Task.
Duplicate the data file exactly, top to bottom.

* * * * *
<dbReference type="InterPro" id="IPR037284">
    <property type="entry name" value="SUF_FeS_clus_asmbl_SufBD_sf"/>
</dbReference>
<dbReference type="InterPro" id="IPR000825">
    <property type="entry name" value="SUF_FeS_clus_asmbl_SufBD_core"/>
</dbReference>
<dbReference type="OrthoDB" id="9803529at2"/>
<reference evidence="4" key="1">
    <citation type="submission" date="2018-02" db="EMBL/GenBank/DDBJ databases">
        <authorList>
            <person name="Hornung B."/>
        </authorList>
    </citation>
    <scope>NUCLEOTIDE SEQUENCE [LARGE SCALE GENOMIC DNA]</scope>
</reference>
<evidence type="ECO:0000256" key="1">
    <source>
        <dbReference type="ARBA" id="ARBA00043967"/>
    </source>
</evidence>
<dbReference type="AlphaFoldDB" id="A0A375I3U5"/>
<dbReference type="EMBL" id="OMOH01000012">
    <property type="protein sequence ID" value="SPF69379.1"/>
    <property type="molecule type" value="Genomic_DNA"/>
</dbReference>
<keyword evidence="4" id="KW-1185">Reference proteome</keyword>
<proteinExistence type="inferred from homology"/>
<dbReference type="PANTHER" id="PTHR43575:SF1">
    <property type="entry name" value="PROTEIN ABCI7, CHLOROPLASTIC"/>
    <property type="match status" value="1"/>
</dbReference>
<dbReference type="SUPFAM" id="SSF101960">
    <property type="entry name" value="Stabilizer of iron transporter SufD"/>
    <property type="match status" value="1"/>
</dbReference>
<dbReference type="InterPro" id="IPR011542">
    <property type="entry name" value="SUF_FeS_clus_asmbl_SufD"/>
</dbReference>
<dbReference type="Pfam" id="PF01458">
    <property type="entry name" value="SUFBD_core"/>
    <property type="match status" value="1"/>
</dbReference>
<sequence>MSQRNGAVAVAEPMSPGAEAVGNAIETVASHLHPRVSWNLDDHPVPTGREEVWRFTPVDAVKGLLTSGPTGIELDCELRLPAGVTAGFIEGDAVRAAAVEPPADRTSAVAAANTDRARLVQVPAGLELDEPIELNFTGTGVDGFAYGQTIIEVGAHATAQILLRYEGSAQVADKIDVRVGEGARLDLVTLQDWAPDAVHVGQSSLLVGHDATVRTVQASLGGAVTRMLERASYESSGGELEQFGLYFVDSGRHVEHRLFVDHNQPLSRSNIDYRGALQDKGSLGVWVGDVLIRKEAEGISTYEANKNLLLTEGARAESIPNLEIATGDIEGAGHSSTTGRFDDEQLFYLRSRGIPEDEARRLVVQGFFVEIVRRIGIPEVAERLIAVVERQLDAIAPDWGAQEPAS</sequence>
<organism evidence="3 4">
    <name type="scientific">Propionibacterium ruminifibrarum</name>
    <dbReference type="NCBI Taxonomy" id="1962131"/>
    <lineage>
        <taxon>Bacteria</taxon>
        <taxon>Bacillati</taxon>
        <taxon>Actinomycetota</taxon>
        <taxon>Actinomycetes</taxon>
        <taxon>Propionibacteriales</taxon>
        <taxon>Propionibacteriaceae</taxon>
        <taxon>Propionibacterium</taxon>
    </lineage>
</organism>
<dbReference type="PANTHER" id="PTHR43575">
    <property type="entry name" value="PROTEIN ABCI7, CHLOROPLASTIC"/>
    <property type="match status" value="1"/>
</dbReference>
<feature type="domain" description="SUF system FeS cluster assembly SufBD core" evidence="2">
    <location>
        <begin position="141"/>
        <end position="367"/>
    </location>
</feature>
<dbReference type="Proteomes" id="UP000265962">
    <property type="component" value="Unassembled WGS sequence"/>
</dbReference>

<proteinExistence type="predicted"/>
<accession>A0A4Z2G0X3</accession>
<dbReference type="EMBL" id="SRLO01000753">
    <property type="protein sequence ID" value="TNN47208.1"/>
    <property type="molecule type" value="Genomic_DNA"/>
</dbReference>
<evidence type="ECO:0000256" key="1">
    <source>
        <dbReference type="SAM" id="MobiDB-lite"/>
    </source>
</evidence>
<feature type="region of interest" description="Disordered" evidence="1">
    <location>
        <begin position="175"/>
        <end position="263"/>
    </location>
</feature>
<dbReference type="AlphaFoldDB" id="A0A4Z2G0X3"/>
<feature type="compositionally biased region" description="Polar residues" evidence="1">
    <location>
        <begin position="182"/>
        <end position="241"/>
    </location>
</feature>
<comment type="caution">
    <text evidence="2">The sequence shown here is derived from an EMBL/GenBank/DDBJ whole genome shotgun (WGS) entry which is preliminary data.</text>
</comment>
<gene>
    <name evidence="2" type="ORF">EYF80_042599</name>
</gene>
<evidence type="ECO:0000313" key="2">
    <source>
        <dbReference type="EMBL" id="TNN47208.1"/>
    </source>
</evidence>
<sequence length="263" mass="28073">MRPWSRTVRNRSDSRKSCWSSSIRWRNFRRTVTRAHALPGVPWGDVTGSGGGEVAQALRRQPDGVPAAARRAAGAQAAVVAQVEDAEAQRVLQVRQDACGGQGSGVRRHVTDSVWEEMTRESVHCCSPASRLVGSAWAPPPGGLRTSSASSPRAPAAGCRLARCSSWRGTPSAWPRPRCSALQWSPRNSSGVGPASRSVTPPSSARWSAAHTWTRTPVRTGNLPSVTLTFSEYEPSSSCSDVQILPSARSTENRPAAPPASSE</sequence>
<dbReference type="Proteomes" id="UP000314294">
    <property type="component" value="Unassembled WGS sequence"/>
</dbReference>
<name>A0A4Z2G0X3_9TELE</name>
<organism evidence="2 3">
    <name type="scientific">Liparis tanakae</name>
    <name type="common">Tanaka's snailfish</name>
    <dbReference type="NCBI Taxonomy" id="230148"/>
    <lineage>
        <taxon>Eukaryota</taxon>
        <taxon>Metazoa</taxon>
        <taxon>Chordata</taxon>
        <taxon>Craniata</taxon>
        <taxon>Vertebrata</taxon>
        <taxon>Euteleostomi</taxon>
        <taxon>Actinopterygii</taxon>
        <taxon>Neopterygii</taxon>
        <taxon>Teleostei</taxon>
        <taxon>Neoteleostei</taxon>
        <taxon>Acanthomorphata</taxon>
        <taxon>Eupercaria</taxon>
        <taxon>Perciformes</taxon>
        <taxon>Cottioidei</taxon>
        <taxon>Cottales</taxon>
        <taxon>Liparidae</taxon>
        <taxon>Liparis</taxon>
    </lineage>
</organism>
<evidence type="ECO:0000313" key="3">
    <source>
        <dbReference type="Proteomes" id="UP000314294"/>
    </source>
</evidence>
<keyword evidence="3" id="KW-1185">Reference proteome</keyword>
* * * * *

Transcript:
<dbReference type="InterPro" id="IPR037284">
    <property type="entry name" value="SUF_FeS_clus_asmbl_SufBD_sf"/>
</dbReference>
<dbReference type="InterPro" id="IPR000825">
    <property type="entry name" value="SUF_FeS_clus_asmbl_SufBD_core"/>
</dbReference>
<dbReference type="OrthoDB" id="9803529at2"/>
<reference evidence="4" key="1">
    <citation type="submission" date="2018-02" db="EMBL/GenBank/DDBJ databases">
        <authorList>
            <person name="Hornung B."/>
        </authorList>
    </citation>
    <scope>NUCLEOTIDE SEQUENCE [LARGE SCALE GENOMIC DNA]</scope>
</reference>
<evidence type="ECO:0000256" key="1">
    <source>
        <dbReference type="ARBA" id="ARBA00043967"/>
    </source>
</evidence>
<dbReference type="AlphaFoldDB" id="A0A375I3U5"/>
<dbReference type="EMBL" id="OMOH01000012">
    <property type="protein sequence ID" value="SPF69379.1"/>
    <property type="molecule type" value="Genomic_DNA"/>
</dbReference>
<keyword evidence="4" id="KW-1185">Reference proteome</keyword>
<proteinExistence type="inferred from homology"/>
<dbReference type="PANTHER" id="PTHR43575:SF1">
    <property type="entry name" value="PROTEIN ABCI7, CHLOROPLASTIC"/>
    <property type="match status" value="1"/>
</dbReference>
<dbReference type="SUPFAM" id="SSF101960">
    <property type="entry name" value="Stabilizer of iron transporter SufD"/>
    <property type="match status" value="1"/>
</dbReference>
<dbReference type="InterPro" id="IPR011542">
    <property type="entry name" value="SUF_FeS_clus_asmbl_SufD"/>
</dbReference>
<dbReference type="Pfam" id="PF01458">
    <property type="entry name" value="SUFBD_core"/>
    <property type="match status" value="1"/>
</dbReference>
<sequence>MSQRNGAVAVAEPMSPGAEAVGNAIETVASHLHPRVSWNLDDHPVPTGREEVWRFTPVDAVKGLLTSGPTGIELDCELRLPAGVTAGFIEGDAVRAAAVEPPADRTSAVAAANTDRARLVQVPAGLELDEPIELNFTGTGVDGFAYGQTIIEVGAHATAQILLRYEGSAQVADKIDVRVGEGARLDLVTLQDWAPDAVHVGQSSLLVGHDATVRTVQASLGGAVTRMLERASYESSGGELEQFGLYFVDSGRHVEHRLFVDHNQPLSRSNIDYRGALQDKGSLGVWVGDVLIRKEAEGISTYEANKNLLLTEGARAESIPNLEIATGDIEGAGHSSTTGRFDDEQLFYLRSRGIPEDEARRLVVQGFFVEIVRRIGIPEVAERLIAVVERQLDAIAPDWGAQEPAS</sequence>
<organism evidence="3 4">
    <name type="scientific">Propionibacterium ruminifibrarum</name>
    <dbReference type="NCBI Taxonomy" id="1962131"/>
    <lineage>
        <taxon>Bacteria</taxon>
        <taxon>Bacillati</taxon>
        <taxon>Actinomycetota</taxon>
        <taxon>Actinomycetes</taxon>
        <taxon>Propionibacteriales</taxon>
        <taxon>Propionibacteriaceae</taxon>
        <taxon>Propionibacterium</taxon>
    </lineage>
</organism>
<dbReference type="PANTHER" id="PTHR43575">
    <property type="entry name" value="PROTEIN ABCI7, CHLOROPLASTIC"/>
    <property type="match status" value="1"/>
</dbReference>
<feature type="domain" description="SUF system FeS cluster assembly SufBD core" evidence="2">
    <location>
        <begin position="141"/>
        <end position="367"/>
    </location>
</feature>
<dbReference type="Proteomes" id="UP000265962">
    <property type="component" value="Unassembled WGS sequence"/>
</dbReference>

<proteinExistence type="predicted"/>
<accession>A0A4Z2G0X3</accession>
<dbReference type="EMBL" id="SRLO01000753">
    <property type="protein sequence ID" value="TNN47208.1"/>
    <property type="molecule type" value="Genomic_DNA"/>
</dbReference>
<evidence type="ECO:0000256" key="1">
    <source>
        <dbReference type="SAM" id="MobiDB-lite"/>
    </source>
</evidence>
<feature type="region of interest" description="Disordered" evidence="1">
    <location>
        <begin position="175"/>
        <end position="263"/>
    </location>
</feature>
<dbReference type="AlphaFoldDB" id="A0A4Z2G0X3"/>
<feature type="compositionally biased region" description="Polar residues" evidence="1">
    <location>
        <begin position="182"/>
        <end position="241"/>
    </location>
</feature>
<comment type="caution">
    <text evidence="2">The sequence shown here is derived from an EMBL/GenBank/DDBJ whole genome shotgun (WGS) entry which is preliminary data.</text>
</comment>
<gene>
    <name evidence="2" type="ORF">EYF80_042599</name>
</gene>
<evidence type="ECO:0000313" key="2">
    <source>
        <dbReference type="EMBL" id="TNN47208.1"/>
    </source>
</evidence>
<sequence length="263" mass="28073">MRPWSRTVRNRSDSRKSCWSSSIRWRNFRRTVTRAHALPGVPWGDVTGSGGGEVAQALRRQPDGVPAAARRAAGAQAAVVAQVEDAEAQRVLQVRQDACGGQGSGVRRHVTDSVWEEMTRESVHCCSPASRLVGSAWAPPPGGLRTSSASSPRAPAAGCRLARCSSWRGTPSAWPRPRCSALQWSPRNSSGVGPASRSVTPPSSARWSAAHTWTRTPVRTGNLPSVTLTFSEYEPSSSCSDVQILPSARSTENRPAAPPASSE</sequence>
<dbReference type="Proteomes" id="UP000314294">
    <property type="component" value="Unassembled WGS sequence"/>
</dbReference>
<name>A0A4Z2G0X3_9TELE</name>
<organism evidence="2 3">
    <name type="scientific">Liparis tanakae</name>
    <name type="common">Tanaka's snailfish</name>
    <dbReference type="NCBI Taxonomy" id="230148"/>
    <lineage>
        <taxon>Eukaryota</taxon>
        <taxon>Metazoa</taxon>
        <taxon>Chordata</taxon>
        <taxon>Craniata</taxon>
        <taxon>Vertebrata</taxon>
        <taxon>Euteleostomi</taxon>
        <taxon>Actinopterygii</taxon>
        <taxon>Neopterygii</taxon>
        <taxon>Teleostei</taxon>
        <taxon>Neoteleostei</taxon>
        <taxon>Acanthomorphata</taxon>
        <taxon>Eupercaria</taxon>
        <taxon>Perciformes</taxon>
        <taxon>Cottioidei</taxon>
        <taxon>Cottales</taxon>
        <taxon>Liparidae</taxon>
        <taxon>Liparis</taxon>
    </lineage>
</organism>
<evidence type="ECO:0000313" key="3">
    <source>
        <dbReference type="Proteomes" id="UP000314294"/>
    </source>
</evidence>
<keyword evidence="3" id="KW-1185">Reference proteome</keyword>